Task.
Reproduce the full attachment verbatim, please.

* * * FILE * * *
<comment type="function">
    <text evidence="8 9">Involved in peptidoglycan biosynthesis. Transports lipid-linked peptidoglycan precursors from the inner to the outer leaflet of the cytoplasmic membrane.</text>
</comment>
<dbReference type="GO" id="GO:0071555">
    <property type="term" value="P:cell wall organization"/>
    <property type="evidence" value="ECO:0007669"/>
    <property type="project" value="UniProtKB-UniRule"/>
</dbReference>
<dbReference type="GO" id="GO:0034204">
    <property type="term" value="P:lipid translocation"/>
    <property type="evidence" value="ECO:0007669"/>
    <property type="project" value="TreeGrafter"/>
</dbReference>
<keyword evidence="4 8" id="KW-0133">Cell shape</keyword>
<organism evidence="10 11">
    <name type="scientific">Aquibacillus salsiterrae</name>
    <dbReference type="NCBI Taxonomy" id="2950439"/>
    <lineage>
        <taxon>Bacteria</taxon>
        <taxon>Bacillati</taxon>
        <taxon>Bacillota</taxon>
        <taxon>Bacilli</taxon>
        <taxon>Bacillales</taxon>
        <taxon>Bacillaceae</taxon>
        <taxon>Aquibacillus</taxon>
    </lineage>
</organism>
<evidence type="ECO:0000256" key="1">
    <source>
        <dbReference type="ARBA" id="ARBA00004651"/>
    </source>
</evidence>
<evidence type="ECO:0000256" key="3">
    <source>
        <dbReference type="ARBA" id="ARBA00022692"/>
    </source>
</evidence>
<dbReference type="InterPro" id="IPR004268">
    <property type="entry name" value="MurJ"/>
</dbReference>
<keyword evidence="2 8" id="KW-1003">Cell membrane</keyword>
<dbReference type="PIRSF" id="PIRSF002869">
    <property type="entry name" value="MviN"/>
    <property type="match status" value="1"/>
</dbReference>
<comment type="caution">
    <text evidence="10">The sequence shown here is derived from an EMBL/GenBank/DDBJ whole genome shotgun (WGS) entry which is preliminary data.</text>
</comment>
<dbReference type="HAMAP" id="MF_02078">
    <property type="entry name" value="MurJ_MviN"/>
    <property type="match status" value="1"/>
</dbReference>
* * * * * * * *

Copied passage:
<comment type="function">
    <text evidence="8 9">Involved in peptidoglycan biosynthesis. Transports lipid-linked peptidoglycan precursors from the inner to the outer leaflet of the cytoplasmic membrane.</text>
</comment>
<dbReference type="GO" id="GO:0071555">
    <property type="term" value="P:cell wall organization"/>
    <property type="evidence" value="ECO:0007669"/>
    <property type="project" value="UniProtKB-UniRule"/>
</dbReference>
<dbReference type="GO" id="GO:0034204">
    <property type="term" value="P:lipid translocation"/>
    <property type="evidence" value="ECO:0007669"/>
    <property type="project" value="TreeGrafter"/>
</dbReference>
<keyword evidence="4 8" id="KW-0133">Cell shape</keyword>
<organism evidence="10 11">
    <name type="scientific">Aquibacillus salsiterrae</name>
    <dbReference type="NCBI Taxonomy" id="2950439"/>
    <lineage>
        <taxon>Bacteria</taxon>
        <taxon>Bacillati</taxon>
        <taxon>Bacillota</taxon>
        <taxon>Bacilli</taxon>
        <taxon>Bacillales</taxon>
        <taxon>Bacillaceae</taxon>
        <taxon>Aquibacillus</taxon>
    </lineage>
</organism>
<evidence type="ECO:0000256" key="1">
    <source>
        <dbReference type="ARBA" id="ARBA00004651"/>
    </source>
</evidence>
<evidence type="ECO:0000256" key="3">
    <source>
        <dbReference type="ARBA" id="ARBA00022692"/>
    </source>
</evidence>
<dbReference type="InterPro" id="IPR004268">
    <property type="entry name" value="MurJ"/>
</dbReference>
<keyword evidence="2 8" id="KW-1003">Cell membrane</keyword>
<dbReference type="PIRSF" id="PIRSF002869">
    <property type="entry name" value="MviN"/>
    <property type="match status" value="1"/>
</dbReference>
<comment type="caution">
    <text evidence="10">The sequence shown here is derived from an EMBL/GenBank/DDBJ whole genome shotgun (WGS) entry which is preliminary data.</text>
</comment>
<dbReference type="HAMAP" id="MF_02078">
    <property type="entry name" value="MurJ_MviN"/>
    <property type="match status" value="1"/>
</dbReference>